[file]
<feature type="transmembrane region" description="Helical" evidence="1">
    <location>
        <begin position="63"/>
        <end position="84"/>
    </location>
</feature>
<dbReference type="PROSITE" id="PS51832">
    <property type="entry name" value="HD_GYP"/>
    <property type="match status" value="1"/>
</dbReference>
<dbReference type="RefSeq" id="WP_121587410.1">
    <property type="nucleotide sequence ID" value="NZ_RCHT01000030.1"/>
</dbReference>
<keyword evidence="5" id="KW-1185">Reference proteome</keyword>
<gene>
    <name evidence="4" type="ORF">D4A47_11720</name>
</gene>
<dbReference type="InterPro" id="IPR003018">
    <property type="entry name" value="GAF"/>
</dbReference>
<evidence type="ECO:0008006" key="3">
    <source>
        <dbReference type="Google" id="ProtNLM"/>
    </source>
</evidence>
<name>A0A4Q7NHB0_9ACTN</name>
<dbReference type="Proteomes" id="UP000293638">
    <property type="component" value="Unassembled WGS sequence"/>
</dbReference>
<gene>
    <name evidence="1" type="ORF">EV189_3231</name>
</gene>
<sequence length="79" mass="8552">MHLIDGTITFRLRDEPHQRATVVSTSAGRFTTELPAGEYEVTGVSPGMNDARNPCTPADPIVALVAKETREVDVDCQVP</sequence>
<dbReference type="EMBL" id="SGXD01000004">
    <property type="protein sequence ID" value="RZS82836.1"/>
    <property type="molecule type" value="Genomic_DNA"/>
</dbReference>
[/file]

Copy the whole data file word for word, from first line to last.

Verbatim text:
<feature type="transmembrane region" description="Helical" evidence="1">
    <location>
        <begin position="63"/>
        <end position="84"/>
    </location>
</feature>
<dbReference type="PROSITE" id="PS51832">
    <property type="entry name" value="HD_GYP"/>
    <property type="match status" value="1"/>
</dbReference>
<dbReference type="RefSeq" id="WP_121587410.1">
    <property type="nucleotide sequence ID" value="NZ_RCHT01000030.1"/>
</dbReference>
<keyword evidence="5" id="KW-1185">Reference proteome</keyword>
<gene>
    <name evidence="4" type="ORF">D4A47_11720</name>
</gene>
<dbReference type="InterPro" id="IPR003018">
    <property type="entry name" value="GAF"/>
</dbReference>
<evidence type="ECO:0008006" key="3">
    <source>
        <dbReference type="Google" id="ProtNLM"/>
    </source>
</evidence>
<name>A0A4Q7NHB0_9ACTN</name>
<dbReference type="Proteomes" id="UP000293638">
    <property type="component" value="Unassembled WGS sequence"/>
</dbReference>
<gene>
    <name evidence="1" type="ORF">EV189_3231</name>
</gene>
<sequence length="79" mass="8552">MHLIDGTITFRLRDEPHQRATVVSTSAGRFTTELPAGEYEVTGVSPGMNDARNPCTPADPIVALVAKETREVDVDCQVP</sequence>
<dbReference type="EMBL" id="SGXD01000004">
    <property type="protein sequence ID" value="RZS82836.1"/>
    <property type="molecule type" value="Genomic_DNA"/>
</dbReference>